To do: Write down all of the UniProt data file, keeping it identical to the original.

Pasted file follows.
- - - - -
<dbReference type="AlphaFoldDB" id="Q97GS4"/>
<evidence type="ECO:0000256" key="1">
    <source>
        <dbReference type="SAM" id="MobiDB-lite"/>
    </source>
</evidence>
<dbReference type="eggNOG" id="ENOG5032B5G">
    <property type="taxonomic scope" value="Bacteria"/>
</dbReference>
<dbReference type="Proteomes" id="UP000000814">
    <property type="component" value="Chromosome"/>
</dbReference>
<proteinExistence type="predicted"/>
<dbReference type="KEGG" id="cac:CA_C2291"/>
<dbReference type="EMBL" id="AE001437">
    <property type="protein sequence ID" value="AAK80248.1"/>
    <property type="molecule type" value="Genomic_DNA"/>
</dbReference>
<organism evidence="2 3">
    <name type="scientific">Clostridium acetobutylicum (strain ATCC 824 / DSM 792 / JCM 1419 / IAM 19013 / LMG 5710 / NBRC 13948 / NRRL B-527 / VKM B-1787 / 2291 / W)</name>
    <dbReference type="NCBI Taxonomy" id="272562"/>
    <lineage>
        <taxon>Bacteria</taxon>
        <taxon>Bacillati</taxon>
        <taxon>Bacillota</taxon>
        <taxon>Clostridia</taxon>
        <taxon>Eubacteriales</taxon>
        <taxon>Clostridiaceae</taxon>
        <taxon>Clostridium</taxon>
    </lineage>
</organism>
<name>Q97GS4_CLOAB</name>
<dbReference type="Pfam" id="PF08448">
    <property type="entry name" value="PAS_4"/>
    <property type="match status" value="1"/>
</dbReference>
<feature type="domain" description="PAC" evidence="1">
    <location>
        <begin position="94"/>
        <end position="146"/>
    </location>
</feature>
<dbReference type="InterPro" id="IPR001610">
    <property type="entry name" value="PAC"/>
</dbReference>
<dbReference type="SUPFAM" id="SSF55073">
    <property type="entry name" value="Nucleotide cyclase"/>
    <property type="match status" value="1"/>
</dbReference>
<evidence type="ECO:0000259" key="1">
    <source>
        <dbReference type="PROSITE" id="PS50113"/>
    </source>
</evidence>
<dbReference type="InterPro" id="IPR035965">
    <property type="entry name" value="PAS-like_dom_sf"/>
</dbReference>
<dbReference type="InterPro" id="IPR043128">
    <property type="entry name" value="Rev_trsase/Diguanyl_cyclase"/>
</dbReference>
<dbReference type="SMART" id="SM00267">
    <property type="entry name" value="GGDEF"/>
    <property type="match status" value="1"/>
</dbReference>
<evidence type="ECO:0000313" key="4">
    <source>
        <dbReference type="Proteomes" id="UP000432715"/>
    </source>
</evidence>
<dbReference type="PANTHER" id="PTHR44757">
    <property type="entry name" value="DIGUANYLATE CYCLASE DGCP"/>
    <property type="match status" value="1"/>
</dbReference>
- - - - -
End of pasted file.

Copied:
<dbReference type="AlphaFoldDB" id="Q97GS4"/>
<evidence type="ECO:0000256" key="1">
    <source>
        <dbReference type="SAM" id="MobiDB-lite"/>
    </source>
</evidence>
<dbReference type="eggNOG" id="ENOG5032B5G">
    <property type="taxonomic scope" value="Bacteria"/>
</dbReference>
<dbReference type="Proteomes" id="UP000000814">
    <property type="component" value="Chromosome"/>
</dbReference>
<proteinExistence type="predicted"/>
<dbReference type="KEGG" id="cac:CA_C2291"/>
<dbReference type="EMBL" id="AE001437">
    <property type="protein sequence ID" value="AAK80248.1"/>
    <property type="molecule type" value="Genomic_DNA"/>
</dbReference>
<organism evidence="2 3">
    <name type="scientific">Clostridium acetobutylicum (strain ATCC 824 / DSM 792 / JCM 1419 / IAM 19013 / LMG 5710 / NBRC 13948 / NRRL B-527 / VKM B-1787 / 2291 / W)</name>
    <dbReference type="NCBI Taxonomy" id="272562"/>
    <lineage>
        <taxon>Bacteria</taxon>
        <taxon>Bacillati</taxon>
        <taxon>Bacillota</taxon>
        <taxon>Clostridia</taxon>
        <taxon>Eubacteriales</taxon>
        <taxon>Clostridiaceae</taxon>
        <taxon>Clostridium</taxon>
    </lineage>
</organism>
<name>Q97GS4_CLOAB</name>
<dbReference type="Pfam" id="PF08448">
    <property type="entry name" value="PAS_4"/>
    <property type="match status" value="1"/>
</dbReference>
<feature type="domain" description="PAC" evidence="1">
    <location>
        <begin position="94"/>
        <end position="146"/>
    </location>
</feature>
<dbReference type="InterPro" id="IPR001610">
    <property type="entry name" value="PAC"/>
</dbReference>
<dbReference type="SUPFAM" id="SSF55073">
    <property type="entry name" value="Nucleotide cyclase"/>
    <property type="match status" value="1"/>
</dbReference>
<evidence type="ECO:0000259" key="1">
    <source>
        <dbReference type="PROSITE" id="PS50113"/>
    </source>
</evidence>
<dbReference type="InterPro" id="IPR035965">
    <property type="entry name" value="PAS-like_dom_sf"/>
</dbReference>
<dbReference type="InterPro" id="IPR043128">
    <property type="entry name" value="Rev_trsase/Diguanyl_cyclase"/>
</dbReference>
<dbReference type="SMART" id="SM00267">
    <property type="entry name" value="GGDEF"/>
    <property type="match status" value="1"/>
</dbReference>
<evidence type="ECO:0000313" key="4">
    <source>
        <dbReference type="Proteomes" id="UP000432715"/>
    </source>
</evidence>
<dbReference type="PANTHER" id="PTHR44757">
    <property type="entry name" value="DIGUANYLATE CYCLASE DGCP"/>
    <property type="match status" value="1"/>
</dbReference>